I still remember my situation - an enthusiastic person who was eager to do ‘good’ work for people, but lacked experience! However, the objective of our WASH team was clear to me, as we had to ensure access to safe water and sanitation to prevent water and sanitation-related diseases. After spending a week in the field, assessing the ground situation and talking to the community (and other members of the team), I realized my responsibility. I also received good support from my team members who made my job easier.

humanitarian worker

In the last three years- as the Public Health Promotion team lead in humanitarian context– I have carried out a number of awareness campaigns on safe water and sanitation. As a part of the work, we had to demonstrate hand-washing, involve children in various competitions, like sports competition, and organised village sanitation fair and mass awareness campaigns through street plays, radio and community led rallies etc. We have also found many innovative ideas to promote PHP programmes. For instance, a PHP mobile van - a vehicle moving in the communities and disseminating key hygiene messages - was quite successful in raising awareness among the community. The move created a good opportunity to pause and reflect on all I have learnt and experienced along the way.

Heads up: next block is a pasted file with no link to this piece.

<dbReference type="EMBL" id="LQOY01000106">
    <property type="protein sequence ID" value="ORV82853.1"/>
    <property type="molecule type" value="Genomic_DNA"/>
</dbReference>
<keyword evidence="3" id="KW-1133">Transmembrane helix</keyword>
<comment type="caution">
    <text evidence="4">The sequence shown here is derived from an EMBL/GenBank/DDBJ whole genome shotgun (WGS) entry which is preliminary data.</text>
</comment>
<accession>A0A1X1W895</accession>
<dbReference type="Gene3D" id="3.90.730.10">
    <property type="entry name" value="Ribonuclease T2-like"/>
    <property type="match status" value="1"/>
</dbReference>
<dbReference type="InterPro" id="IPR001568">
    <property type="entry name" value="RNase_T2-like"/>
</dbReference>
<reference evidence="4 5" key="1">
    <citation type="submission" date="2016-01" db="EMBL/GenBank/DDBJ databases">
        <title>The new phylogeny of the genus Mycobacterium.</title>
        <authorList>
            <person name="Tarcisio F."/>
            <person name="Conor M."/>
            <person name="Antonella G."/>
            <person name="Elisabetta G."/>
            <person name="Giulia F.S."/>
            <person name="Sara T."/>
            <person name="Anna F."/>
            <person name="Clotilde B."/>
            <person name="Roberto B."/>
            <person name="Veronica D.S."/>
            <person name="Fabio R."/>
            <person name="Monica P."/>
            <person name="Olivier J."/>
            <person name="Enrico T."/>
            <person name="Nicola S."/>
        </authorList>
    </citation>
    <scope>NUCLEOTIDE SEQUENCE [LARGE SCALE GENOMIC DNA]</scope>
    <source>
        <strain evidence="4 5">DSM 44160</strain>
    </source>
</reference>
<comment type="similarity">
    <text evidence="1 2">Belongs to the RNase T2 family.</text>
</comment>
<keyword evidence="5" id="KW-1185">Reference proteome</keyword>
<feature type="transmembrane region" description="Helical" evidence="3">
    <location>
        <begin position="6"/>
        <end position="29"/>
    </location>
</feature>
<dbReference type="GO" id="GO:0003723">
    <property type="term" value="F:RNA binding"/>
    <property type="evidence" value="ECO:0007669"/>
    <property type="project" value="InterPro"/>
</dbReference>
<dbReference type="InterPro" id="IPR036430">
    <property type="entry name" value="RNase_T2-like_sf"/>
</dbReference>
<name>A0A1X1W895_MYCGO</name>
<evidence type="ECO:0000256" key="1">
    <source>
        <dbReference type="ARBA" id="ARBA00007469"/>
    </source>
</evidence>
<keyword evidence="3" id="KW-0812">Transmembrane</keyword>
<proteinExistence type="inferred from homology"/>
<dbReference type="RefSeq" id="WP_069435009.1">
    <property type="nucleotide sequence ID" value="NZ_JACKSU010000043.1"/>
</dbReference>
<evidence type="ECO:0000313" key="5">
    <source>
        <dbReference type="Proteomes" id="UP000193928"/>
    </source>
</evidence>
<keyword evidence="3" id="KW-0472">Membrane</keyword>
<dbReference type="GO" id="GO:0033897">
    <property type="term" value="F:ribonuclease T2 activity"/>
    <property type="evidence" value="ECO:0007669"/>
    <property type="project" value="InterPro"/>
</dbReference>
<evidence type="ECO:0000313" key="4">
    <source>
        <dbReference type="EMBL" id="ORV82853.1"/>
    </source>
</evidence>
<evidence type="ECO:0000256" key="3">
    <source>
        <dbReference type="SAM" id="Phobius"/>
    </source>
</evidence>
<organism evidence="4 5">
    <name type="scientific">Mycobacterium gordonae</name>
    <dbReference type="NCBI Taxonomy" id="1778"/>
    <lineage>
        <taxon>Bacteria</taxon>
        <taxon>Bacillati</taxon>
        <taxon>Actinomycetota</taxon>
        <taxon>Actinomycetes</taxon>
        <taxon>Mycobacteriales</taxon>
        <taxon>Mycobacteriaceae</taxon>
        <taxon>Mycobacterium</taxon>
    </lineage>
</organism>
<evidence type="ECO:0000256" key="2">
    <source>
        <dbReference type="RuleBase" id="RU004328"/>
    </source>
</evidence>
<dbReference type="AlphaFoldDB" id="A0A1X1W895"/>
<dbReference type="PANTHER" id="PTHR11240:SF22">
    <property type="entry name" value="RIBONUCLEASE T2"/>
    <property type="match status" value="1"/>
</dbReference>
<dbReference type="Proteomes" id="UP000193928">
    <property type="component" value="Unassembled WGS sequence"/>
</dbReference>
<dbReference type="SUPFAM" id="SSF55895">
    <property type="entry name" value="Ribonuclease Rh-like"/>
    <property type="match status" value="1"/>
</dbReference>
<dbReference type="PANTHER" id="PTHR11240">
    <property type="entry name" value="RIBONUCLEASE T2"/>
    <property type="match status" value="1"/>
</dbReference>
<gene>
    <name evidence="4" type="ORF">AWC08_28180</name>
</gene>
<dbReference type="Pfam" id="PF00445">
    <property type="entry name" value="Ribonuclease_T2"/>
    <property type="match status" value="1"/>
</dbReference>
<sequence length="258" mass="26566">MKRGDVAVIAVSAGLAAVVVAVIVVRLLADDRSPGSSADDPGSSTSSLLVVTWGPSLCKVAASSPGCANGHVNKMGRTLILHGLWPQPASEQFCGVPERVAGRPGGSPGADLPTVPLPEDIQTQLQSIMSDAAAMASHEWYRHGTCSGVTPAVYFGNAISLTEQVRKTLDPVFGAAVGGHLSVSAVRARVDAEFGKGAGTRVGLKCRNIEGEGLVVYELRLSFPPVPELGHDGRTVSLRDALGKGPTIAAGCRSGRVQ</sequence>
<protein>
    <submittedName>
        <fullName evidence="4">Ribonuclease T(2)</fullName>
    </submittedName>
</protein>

Oxfam India has been a leading player in humanitarian WASH activities, demonstrating rapid and high quality emergency response, influencing the WASH sector with evidence of our effectiveness, supporting community resilience in disaster prone areas in fragile contexts and enhancing national capacity to improve WASH coverage for the most vulnerable.